- Last week North Korea cut ties with South Korea, leading to fears of rising tensions on the peninsula
- On Tuesday, fears were further stoked when the country blew up an inter-Korean Liaison Office on the border.
- The North is mad about balloons traveling from the South that contain leaflets and information critical of the regime.
The North Cuts Ties
At 2:50 pm local time, people at Daeseong-dong – a village in South Korea that sits just across the border from Kaesong – heard a series of explosions. Surveillance footage and subsequent statements have revealed that North Korea destroyed the inter-Korean joint liaison office building. This is just the latest in a series of escalations the North has been engaged in since early June.
Prior to this, North Korea had declared South Korea an “enemy’ and cut off communication between the two nations at the beginning of the month.
The recent escalations started over balloons sent out by North Korean defectors living in the South. The existence of these defectors, and the South’s open embracing of them, adds a lot of tension to the relationship.
These balloons are also seen as a massive provocation by the North because of the content attached to them. Sometimes activists will attach USB’s with shows, movies, and news articles from the rest of the world. More often, though, it’s leaflets with anti-North Korea messaging and news.
North Korea claims that these balloons violate a 2018 deal made between Supreme Leader Kim Jong-Un and South Korean President Moon Jae-In.
After the last round of balloon at the end of May, North Korea finally reacted. On June 4th, Kim Yo-Jong, the Supreme Leader’s sister and de-facto second in command, had this to say about the balloons and the groups behind them in a statement on official North Korean news outlets.
“Human scum little short of wild animals who betrayed their own homeland are engrossed in such unbecoming acts to imitate men. They are sure to be called mongrel dogs as they bark in where they should not.”
“I would like to ask the south Korean authorities if they are ready to take care of the consequences of evil conduct done by the rubbish-like mongrel dogs who took no scruple to slander us while faulting the “nuclear issue” in the meanest way at the most untimely time.”
It’s unlikely that these balloons are the only thing to upset the North. They have a history of complaints against other actions they perceive as aggressive; notably the joint US-South Korean military drills held every year.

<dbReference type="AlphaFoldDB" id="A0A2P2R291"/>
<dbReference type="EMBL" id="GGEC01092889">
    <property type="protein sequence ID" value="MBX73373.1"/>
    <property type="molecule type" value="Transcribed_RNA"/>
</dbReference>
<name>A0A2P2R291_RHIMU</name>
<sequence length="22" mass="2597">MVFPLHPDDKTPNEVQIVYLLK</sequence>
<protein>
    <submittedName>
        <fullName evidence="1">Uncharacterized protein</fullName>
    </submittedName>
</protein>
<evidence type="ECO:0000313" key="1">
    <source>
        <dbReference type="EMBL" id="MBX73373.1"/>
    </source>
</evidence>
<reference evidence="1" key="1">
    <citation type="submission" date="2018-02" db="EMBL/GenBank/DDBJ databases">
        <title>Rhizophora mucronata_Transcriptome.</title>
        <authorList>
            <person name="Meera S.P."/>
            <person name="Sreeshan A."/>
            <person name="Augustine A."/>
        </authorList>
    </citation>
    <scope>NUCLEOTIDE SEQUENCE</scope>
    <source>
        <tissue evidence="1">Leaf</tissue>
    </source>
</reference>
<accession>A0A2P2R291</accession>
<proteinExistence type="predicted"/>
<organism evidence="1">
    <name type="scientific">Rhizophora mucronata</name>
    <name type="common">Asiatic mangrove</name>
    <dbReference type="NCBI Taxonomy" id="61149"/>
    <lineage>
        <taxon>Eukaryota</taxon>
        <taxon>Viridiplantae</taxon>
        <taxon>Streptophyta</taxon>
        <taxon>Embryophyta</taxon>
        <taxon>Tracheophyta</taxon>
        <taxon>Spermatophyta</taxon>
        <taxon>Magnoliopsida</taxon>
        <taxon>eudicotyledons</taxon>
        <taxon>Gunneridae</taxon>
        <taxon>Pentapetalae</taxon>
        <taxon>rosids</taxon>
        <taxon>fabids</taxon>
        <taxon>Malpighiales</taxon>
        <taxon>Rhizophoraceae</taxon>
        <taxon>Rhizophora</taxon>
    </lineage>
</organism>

Relations have continued to sour since the last Kim-Trump summit in Vietnam. And as of June 16th, North Korea still haven’t haven’t answered multiple routine calls from different South Korean agencies and the military; putting talks that were started in 2018 back to square one.
However, South Korea has tried to adhere to the 2018 deal that prevented propaganda balloons from going north. In the past, the government would partake with their own balloons and other provocative acts – like playing music across the border. However, these recent balloons were from private groups, which complicate things because South Korea does allow for the freedom of speech and expression.
In the past the country has stated that because of those reasons, they wouldn’t take action. Just a day after Kim Yo-Jong issued her statement South Korea’s Ministry of Unification announced that they were taking the balloon-groups to court to get them to stop. The government also plans to move legislation forward that would ban the leaflets.
Joint Inter-Korean Liaison Office
This past weekend, we saw even further escalations when Kim Yo-Jong said: “Before long, a tragic scene of the useless North-South joint liaison office completely collapsed would be seen.”
That office has been officially closed since January over coronavirus concerns, but, in reality, it hasn’t been used since March 2019 after the failed Trump-Kim Vietnam summit. As of today the site as been destroyed.
The destruction caused the Blue House to host an emergency meeting about the situation, where afterwards officials said:
“The destruction … is an act that breaches the hope of all people wishing for the development of inter-Korean relations and a lasting peace on the Korean Peninsula.”
“The government makes clear that all responsibility caused by this rests totally with the North Korean side. We sternly warn that if North Korea takes steps further aggravating the situation, we will respond strongly to it.”
This isn’t the first time North Korea has closed themselves off after opening up to negotiations. It’s also previously happened in 2010, 2013, and 2016.
Where is Kim Jong-Un?
Amid the escalations, there are rumors from as far back as April that Kim Jong-Un is either dead, sick, or hiding in a villa. As with many rumors out of North Korea, it’s hard to know for sure. There are have been statements from the leader, as well as photos and appearances that were allegedly taken recently.
This seems to contradict the reality that Kim Yo-Jong, his sister, seems to be making the decisions right now. Normally, official threats to South Korea are done by the Supreme Leader, not an underling.